Try this: Take a moment to calm yourself down before disciplining your child. Approach them in a calm manner instead of with anger and punishment. Try these quick mindfulness activities for parents to calm down before talking to your kid.

Learn about these two toxic parenting styles too: Enmeshed parenting and helicopter parenting

So, What Parenting Style Does Work?

We know that routines and limitations are healthy for children, but too many rules and restrictions can hinder your child from developing emotionally. So, what do we do?

  1. Balanced, realistic routines– for example, children have to follow a specific bedtime during the week, but can stay up later on weekends.
  2. Logical expectationsage appropriate chores, being kind to family members
  3. Disciplining with natural consequences – “if you don’t wear your coat you will be cold” instead of “if you don’t wear your coat you will be grounded for a week”

Final Thoughts on Parenting Too Strict

Treat your child with respect by listening to them and having open conversations, and you will receive respect in return. And- you will avoid raising a child who wants to run out the door, like my childhood dog.

If you found this helpful, share it and follow us on Facebook for more honest conversations on raising kids who are healthy at home and strong in the world.

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Monday 4th of March 2024

Oh, I think you are very much right. The best in my view and experience should be; constructive criticism. A parent would go a long way by, first connecting with the child, mentoring the child and at whatever cost avoid controlling the would be young mind.

Faith Mulwa

Thursday 22nd of February 2024

I have liked the extract its so helpful to me mother of three.hoping to implement where i was failing but in have tried so far

Jaelle (jl)

Sunday 24th of December 2023

I legit think that I was born at the very best time ever- I was born in 81- so I had childhood in the 80s ( it was truly the dream childhood as far as all of the points listed here) and then had my middle school/ high school years in the 90s. Then I raised my babies in the 00's ( is that what we call those years? The zeroes lol ? 🤷‍♀️🤪🤣) My kids were born at the perfect time for them- 01, 02, and 04- my hubby and I worked hard to raise them like the 80s/90s and so lady of my friends would come over with their kiddos and they would all take off running to the backyard that is connected to a tiny little "forest " right in the middle of town lol. We got chickens and bunnies to teach the kids how to work etc.. they played outside and got bored- yet they also learned how to do all of the technology as it came out ( so did I which is another reason I think I was born at the perfect time!) The two oldest are on the autism spectrum and they were both born with crazy rare health issues ( not the same diseases/illnesses of course because that would be too easy 🙄) that caused us to be in and out of the children's hospital an hour and a half away from us.. throughout their lives- and because of that we homeschooled and also just because as soon as they handed me my first born my hubby and I were like yep we're homeschooling he's too wonderful i can't handle him leaving me when he's only 5- on up lol 🤣. The two oldest were born 11 months and 5 days apart and then the baby of the family came two years later- went it was truly the very best ever time of my life. Now they're young adults- still at home for now while they keep learning how to "adult" with complex health issue and autism plus the baby is just happy to still be at home while she also continues to learn how to "adult" and doesn't feel a huge push to jump out into the real world yet.. and me qnd hubby are A-OK with that lol! We love that they're not quite ready to launch into the real world but we're also super excited for what life has in store for them when they do stretch their wings and fly! All three of them have made comments about how they love that they were raised like "90s kids " yet also had cable/ internet/laptops/tablets/gaming systems etc. I just feel really blessed and I wholeheartedly feel like it's such a great way to raise kiddos! I love love love your post and I hope that lots of people read it and take it to heart! We sure were lucky to be 90s kids! 😉🥰 (Oh and sorry i just wrote a novel- I love to talk can you tell? Lol 😆) -jl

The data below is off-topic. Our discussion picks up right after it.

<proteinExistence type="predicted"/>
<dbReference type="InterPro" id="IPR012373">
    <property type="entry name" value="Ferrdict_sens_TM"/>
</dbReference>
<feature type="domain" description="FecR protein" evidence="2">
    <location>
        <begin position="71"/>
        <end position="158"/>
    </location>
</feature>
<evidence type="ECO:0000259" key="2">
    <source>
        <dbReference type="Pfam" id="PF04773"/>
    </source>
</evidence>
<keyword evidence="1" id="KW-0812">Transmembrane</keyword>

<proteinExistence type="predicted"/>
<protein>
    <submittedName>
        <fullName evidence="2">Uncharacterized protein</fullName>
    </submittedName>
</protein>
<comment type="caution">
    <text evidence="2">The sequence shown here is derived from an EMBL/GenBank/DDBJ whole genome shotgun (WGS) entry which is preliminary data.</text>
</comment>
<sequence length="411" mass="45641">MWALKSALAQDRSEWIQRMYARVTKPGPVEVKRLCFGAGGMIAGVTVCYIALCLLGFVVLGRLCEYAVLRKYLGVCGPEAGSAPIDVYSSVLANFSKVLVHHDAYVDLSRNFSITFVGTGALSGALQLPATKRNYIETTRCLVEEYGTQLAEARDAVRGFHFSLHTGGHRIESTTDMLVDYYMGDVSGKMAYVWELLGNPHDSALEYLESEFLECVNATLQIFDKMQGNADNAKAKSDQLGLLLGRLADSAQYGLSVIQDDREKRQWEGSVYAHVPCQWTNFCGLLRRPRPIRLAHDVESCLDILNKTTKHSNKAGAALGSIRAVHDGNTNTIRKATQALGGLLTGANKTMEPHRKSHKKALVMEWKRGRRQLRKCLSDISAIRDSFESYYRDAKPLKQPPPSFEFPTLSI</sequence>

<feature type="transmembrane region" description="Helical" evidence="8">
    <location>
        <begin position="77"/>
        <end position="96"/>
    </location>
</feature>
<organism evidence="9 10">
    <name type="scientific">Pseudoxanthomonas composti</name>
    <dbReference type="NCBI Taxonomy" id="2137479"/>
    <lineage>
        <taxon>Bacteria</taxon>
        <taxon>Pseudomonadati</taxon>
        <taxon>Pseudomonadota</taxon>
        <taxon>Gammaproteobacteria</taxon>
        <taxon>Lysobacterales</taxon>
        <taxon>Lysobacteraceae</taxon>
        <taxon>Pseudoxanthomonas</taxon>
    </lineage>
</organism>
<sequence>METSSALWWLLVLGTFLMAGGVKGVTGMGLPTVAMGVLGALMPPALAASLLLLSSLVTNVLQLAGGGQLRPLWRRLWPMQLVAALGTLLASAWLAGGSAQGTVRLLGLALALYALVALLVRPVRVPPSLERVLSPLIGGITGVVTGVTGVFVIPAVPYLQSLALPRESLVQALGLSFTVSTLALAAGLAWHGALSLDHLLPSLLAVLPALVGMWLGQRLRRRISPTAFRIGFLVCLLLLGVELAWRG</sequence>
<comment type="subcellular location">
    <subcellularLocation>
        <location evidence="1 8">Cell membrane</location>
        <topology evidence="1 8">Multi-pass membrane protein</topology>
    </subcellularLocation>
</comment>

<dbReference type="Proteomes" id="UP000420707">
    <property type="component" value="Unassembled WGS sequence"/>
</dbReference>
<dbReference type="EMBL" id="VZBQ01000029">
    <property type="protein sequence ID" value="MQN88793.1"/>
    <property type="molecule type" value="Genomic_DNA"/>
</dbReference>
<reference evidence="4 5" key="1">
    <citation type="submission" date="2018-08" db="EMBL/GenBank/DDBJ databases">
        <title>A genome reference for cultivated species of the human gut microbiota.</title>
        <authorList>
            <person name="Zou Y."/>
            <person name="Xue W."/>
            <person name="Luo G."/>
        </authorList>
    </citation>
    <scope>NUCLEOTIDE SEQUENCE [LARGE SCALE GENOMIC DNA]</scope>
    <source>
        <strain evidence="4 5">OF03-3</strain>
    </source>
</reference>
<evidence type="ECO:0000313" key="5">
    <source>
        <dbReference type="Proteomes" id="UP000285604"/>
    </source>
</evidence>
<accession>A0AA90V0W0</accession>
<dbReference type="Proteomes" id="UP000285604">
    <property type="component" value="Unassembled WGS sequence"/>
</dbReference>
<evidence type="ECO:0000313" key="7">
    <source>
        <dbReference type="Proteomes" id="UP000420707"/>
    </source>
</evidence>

Sunday 24th of December 2023

I very much enjoyed learning about your story. You and I sound very similar! Thank you for reading and sharing!


Tuesday 14th of February 2023

Studies were sighted in article, the studies you refer to would be nice to see. Thank you!


Monday 20th of February 2023

Yes! Anywhere a study is referenced you can click on the underlined word and it will take you to the source. Thanks for reading!

5 Ways Your Kid is Telling You That You’re Too Strict of a Parent – JcgregSolutions

Saturday 15th of October 2022